Vinayananda C O1, Sudheer. K2 and Rongsensusang
1Department of Livestock Products Technology, Veterinary College Bidar,
21Department of Livestock Products Technology, College of Veterinary Science, Tirupati
3KVK, Mokokchung, Nagaland
The main purpose of the avian egg is for propagation and survival of the species; hatching eggs from guinea fowl, geese, turkeys, ostriches, and emus mainly serve this purpose. However, humans often use bird eggs, other than those from chickens, as an important component of their diet providing an excellent source of high-quality protein, essential fatty acids, vitamins, and minerals
Poultry products have an important role in daily human consumption. Poultry products includes mainly meat and eggs. The use of eggs as food have been seen through different time periods, historical notes and records, and today is considered a significant segment of the daily diet. In modem times eggs have been an important commodity in international trade. Egg industry worldwide is mostly based on the production of chicken eggs. But with population growth, in some countries, increasing emphasis is placed on the production of eggs from other birds like duck, quail, turkey, goose, even emu and ostrich. In fact, eggs are the food that is widely used around the world, making it the egg industry significant segment of the global food industry.
Eggs are a rich source of protein that is of a high biological value. The protein quality of the egg is often the standard for measuring the quality of all other food proteins. Eggs are one of the few foods considered to be a complete protein, because they contain all required essential amino acids, important source of essential unsaturated fatty acids (Linoleic), oleic acid a monounsaturated fatty acid, also rich in minerals like iron, phosphorus, trace minerals and fat soluble vitamins like A, D, E, and K and many of the water soluble B vitamins. The egg is a potent source of vitamin D but it is low in calcium (with the exception of the shell) and devoid of vitamin C. Eggs provide a unique, well-balanced source of nutrients for persons of all ages. Hard-cooked egg yolk are served as the major supplementary source of iron for young babies. Indian Council of Medical Research recommends 180 eggs per day or ½ egg a day to maintain a healthy, balanced diet.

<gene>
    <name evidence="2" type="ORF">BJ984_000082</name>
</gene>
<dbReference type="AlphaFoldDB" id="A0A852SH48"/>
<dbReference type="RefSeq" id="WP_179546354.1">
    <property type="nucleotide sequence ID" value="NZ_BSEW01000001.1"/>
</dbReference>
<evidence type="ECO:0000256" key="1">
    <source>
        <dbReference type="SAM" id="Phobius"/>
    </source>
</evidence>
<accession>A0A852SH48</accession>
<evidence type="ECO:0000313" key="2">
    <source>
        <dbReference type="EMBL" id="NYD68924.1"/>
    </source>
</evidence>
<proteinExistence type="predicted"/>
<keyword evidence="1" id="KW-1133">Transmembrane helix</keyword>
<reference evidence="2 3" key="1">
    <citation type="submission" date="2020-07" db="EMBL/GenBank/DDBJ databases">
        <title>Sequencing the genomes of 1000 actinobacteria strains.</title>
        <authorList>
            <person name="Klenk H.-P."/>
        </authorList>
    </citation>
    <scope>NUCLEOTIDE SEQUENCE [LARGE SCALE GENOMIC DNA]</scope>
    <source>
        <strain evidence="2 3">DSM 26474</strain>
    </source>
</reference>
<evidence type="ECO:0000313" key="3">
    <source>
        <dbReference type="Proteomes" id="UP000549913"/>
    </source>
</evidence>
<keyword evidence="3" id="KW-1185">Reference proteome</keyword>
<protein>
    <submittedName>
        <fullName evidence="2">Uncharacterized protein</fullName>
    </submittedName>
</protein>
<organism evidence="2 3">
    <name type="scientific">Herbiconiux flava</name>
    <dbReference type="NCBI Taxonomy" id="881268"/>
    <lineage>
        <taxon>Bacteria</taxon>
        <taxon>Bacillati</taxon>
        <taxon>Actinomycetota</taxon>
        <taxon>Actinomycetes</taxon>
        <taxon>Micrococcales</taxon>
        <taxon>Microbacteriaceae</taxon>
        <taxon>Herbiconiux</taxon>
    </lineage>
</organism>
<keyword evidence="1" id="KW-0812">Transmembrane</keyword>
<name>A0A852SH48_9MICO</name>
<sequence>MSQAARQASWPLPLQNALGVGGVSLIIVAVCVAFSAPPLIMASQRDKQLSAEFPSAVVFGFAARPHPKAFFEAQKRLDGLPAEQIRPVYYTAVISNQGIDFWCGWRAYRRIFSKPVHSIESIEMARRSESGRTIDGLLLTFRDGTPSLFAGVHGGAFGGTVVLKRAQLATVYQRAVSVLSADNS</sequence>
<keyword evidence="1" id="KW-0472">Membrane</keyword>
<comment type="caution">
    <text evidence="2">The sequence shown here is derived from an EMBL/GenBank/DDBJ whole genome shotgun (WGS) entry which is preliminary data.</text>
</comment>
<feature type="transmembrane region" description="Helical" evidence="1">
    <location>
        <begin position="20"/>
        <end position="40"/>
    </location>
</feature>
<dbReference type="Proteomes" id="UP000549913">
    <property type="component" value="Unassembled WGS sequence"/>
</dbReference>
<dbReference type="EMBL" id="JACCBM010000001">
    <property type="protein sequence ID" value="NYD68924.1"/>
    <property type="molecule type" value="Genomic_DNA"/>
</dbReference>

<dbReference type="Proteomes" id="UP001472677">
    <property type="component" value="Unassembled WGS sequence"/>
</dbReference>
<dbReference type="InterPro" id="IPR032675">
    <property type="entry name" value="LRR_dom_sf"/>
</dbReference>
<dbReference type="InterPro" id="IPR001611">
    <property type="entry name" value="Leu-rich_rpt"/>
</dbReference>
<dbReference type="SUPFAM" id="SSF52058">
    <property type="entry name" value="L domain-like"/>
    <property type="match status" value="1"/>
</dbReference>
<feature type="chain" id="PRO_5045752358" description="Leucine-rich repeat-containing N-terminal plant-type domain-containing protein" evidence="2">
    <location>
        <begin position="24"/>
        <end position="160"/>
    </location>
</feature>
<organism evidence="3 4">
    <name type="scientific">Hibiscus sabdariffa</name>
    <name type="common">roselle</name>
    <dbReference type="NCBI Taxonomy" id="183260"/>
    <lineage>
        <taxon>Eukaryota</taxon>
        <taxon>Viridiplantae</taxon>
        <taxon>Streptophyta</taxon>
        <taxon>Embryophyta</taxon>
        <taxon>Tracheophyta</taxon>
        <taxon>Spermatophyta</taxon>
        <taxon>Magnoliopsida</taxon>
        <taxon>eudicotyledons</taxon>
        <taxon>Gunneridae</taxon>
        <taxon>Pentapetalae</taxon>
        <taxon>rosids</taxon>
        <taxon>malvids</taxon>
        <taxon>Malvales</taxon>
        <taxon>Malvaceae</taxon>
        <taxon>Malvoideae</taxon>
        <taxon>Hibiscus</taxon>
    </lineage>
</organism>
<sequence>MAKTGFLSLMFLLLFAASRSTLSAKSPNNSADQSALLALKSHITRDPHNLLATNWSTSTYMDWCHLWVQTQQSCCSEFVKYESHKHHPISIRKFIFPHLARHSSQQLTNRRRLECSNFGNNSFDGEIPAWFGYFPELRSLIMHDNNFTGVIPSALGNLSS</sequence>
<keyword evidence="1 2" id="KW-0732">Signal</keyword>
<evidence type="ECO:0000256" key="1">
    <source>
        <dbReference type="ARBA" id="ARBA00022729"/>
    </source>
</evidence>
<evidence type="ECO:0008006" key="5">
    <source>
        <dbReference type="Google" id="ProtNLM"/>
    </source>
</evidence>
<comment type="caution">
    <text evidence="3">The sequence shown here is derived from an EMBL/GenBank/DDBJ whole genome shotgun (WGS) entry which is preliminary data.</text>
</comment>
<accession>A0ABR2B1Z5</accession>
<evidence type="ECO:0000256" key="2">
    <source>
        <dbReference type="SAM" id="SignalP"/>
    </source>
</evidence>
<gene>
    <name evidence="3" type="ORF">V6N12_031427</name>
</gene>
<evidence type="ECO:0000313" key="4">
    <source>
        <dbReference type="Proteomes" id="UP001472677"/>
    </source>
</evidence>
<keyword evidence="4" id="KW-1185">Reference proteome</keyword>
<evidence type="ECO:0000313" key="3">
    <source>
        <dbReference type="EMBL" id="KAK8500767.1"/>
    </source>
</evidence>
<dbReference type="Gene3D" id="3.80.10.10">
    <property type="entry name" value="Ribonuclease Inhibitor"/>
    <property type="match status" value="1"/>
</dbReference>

Eggs contribute significantly to the body’s nutrient needs during rapid growth, and are therefore an excellent food for young children and teenagers. The high digestibility and concentrated nutrient content of eggs makes them a valuable food source for those recovering from illness. Most bland diets and the first tight or soft diets during convalescence from surgery or other illness usually include eggs. Eggs are valuable and readily acceptable in diets for file elderly who may have lower caloric needs but have greater difficulty digesting and absorbing nutrients. Adequate nutrient intake in the elderly is critical for health since age-related changes occur in the gastrointestinal tract, and diet can profoundly influence the immune system. Eggs are easily digested and absorbed to provide several essential nutrients. Availability, modest cost, ease of preparation, popular taste appeal, and low caloric value give eggs a deserved place in geriatric diets. Eggs are good for any meal or as snacks. They provide good nutrition, are satisfying, and have a comparatively low-calorie content, important for persons with weight problems.